10. Yokoyama, Shigeru, “Public Broadcasting in the World from the Viewer Standpoint,” Monthly Report on Broadcast Research, September 2006 issue, ed. NHK Broadcasting Culture Research Institute, pp. 2-3.

11. Criticism against NHK has been stated by Odagiri et al, Broadcasting Report No. 197, Media Research, Inc.

12. ITV history based on NHK Databook 2008.

13. Yokoyama, Shigeru, “Public Broadcasting in the World from the Viewer Standpoint,” Monthly Report on Broadcast Research, September 2006 issue, ed. NHK Broadcasting Culture Research Institute, p 10.

14. Yokoyama, Shigeru, “Public Broadcasting in the World from the Viewer Standpoint,” Monthly Report on Broadcast Research, September 2006 issue, ed. NHK Broadcasting Culture Research Institute, p 10.

15. Nakamura, Yoshiko, “Accountability of Public Broadcasting,” Monthly Report on Broadcast Research, August 2007 issue, pp. 56-57.

16. Nakamura, Monthly Report on Broadcast Research, September 2006 issue, pp. 58-59

Table 1 2006 Socioeconomic Indicators & 2008 Broadcasting by Country
XXXXX
Note*: Percentage of persons living at less than $1 per day. 2002 data for Indonesia & the Philippines; 2003 data for Thailand; none for Japan.

Source: Figures for the impoverished from World Bank’s World Development Report 2008; number of islands from List of Island Countries, Wikipedia; land area and export/import data from JETRO Trade & Investment White Paper, and foreign exchange rates from British Columbia University website; and broadcasting-related data from the country reports and NHK Databook: Broadcasting in the World 2008.

Table 2 Profile of Public Broadcasting by Country
Table 2 Profile of Public Broadcasting by Country
Source: Data from the Symposium marked with ・
* based on country reports in NHK Databook; Broadcasting in the World 2008, NHK Broadcasting Culture Research Institute. + based on country reports in NHK Databook; Broadcasting in the World 2006, NHK Broadcasting Culture Research Institute.

Haruko Yamashita

Professor, Faculty of Economics, Meikai University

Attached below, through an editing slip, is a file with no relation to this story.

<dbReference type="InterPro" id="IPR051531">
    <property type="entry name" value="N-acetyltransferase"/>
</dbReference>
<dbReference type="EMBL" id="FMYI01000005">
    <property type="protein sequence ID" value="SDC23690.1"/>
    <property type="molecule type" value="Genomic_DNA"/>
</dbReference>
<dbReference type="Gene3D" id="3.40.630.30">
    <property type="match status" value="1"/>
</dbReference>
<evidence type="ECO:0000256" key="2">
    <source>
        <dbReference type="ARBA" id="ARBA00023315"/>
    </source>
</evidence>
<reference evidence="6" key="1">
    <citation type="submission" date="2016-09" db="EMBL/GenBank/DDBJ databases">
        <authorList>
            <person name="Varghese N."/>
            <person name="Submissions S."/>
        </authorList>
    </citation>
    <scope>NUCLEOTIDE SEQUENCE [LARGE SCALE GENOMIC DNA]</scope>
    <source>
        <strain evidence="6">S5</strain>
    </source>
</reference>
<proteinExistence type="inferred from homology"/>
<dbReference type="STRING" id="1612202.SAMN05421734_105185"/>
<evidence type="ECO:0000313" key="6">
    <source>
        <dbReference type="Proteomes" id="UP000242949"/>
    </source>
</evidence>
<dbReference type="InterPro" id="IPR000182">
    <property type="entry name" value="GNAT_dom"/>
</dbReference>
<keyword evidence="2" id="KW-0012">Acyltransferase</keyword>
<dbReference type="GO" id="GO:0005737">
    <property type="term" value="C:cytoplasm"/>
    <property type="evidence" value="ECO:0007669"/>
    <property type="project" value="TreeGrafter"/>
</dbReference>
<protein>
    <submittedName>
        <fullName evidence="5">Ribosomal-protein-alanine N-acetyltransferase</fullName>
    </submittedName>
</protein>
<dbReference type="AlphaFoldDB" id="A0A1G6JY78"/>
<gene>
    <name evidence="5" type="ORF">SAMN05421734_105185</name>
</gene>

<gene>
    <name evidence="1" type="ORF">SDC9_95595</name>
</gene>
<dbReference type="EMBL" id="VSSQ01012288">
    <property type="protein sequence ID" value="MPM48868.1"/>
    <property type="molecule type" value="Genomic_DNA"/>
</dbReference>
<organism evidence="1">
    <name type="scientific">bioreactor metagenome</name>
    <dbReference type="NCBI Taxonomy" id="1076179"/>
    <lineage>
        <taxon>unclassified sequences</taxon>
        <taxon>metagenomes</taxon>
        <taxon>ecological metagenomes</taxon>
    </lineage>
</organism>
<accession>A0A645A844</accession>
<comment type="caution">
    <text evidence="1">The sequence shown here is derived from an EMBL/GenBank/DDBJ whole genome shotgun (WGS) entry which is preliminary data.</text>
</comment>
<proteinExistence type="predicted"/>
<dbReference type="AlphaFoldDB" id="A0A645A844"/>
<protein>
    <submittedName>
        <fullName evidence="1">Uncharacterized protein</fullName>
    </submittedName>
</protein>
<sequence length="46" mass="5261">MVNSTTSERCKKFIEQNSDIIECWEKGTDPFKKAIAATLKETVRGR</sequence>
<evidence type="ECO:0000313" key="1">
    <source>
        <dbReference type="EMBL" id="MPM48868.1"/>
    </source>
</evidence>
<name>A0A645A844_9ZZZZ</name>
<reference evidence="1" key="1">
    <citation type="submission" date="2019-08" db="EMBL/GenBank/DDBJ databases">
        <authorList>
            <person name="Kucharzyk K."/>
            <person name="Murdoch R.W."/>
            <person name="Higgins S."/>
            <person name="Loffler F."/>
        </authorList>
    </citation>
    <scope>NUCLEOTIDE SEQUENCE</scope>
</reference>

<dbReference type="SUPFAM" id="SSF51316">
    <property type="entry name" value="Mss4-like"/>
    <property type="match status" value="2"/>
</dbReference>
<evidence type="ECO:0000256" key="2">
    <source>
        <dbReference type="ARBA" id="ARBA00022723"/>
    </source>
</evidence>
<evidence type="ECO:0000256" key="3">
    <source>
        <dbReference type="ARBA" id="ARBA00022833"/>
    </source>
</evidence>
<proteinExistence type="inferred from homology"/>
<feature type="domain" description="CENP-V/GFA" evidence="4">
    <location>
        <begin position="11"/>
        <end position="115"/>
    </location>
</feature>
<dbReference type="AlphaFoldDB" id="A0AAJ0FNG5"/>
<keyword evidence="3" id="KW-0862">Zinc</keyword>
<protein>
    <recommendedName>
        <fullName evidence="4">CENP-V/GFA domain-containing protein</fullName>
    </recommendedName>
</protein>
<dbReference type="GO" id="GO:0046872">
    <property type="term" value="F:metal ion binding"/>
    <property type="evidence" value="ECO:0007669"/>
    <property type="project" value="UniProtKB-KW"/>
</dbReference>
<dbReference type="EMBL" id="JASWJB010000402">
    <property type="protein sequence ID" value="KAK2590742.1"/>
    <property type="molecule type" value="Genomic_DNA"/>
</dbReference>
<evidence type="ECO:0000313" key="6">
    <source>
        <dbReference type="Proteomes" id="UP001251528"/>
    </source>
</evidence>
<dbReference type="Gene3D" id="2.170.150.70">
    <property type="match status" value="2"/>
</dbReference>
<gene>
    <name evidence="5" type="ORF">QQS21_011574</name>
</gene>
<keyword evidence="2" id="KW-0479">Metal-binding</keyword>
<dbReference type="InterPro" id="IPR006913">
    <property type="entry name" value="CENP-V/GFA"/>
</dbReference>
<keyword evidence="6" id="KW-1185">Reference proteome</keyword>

1980: B.A. in Economics, Doshisha University, Kyoto, Japan 1984: M.A. in Economics, The University of Chicago, Illinois, USA 2006: Ph.D, Hiroshima University, Hiroshima, Japan 1985-90: Researcher, Research Institute of Telecommunication and Economics 1990-95: Researcher, Research Institute on the National Economy 1995 to present: Lecturer, Associate Professor and presently Professor, Meikai University. In charge of Industrial Organization at the Department of Economics) [Related Activities] Appointments to councils and study groups on broadcasting policy, such as Information Distribution Council and Postal Services Council (from 2008) [Publications] "The Concept of "Basic Television Broadcasting": It's Status and Evolution", Keio Communication Review No.24 (Keio University), March 2002 Research on Digital TV Receiver Dissemination Process, FY1998 Information & Communication Society Almanac (15th Anniversary Award Winning Papers), Mar 1999 (Meritorious Recognition), pp. 35-45 "Public Broadcasting in the Age of Multimedia Proliferation," Public-Interest Research, Vol. 49, No. 1, October 1997 (co-authored with Minoru Sugaya, Noriaki Isomoto, Yoko Nishioka and Takashi Uchiyama), pp. 23-29 Minoru Sugaya, ed., Distribution of Media Contents in East Asia, Keio University Publishing, March 2005, Media Integration in East Asia from the Standpoint of International Distribution, pp. 43-80. Minoru Sugaya & Kiyoshi Nakamura, Economics of Broadcast Media, Chuo Keizai-sha, September 2000 (Chapter 11 Industrial Organization of Broadcast Media, pp. 207-226)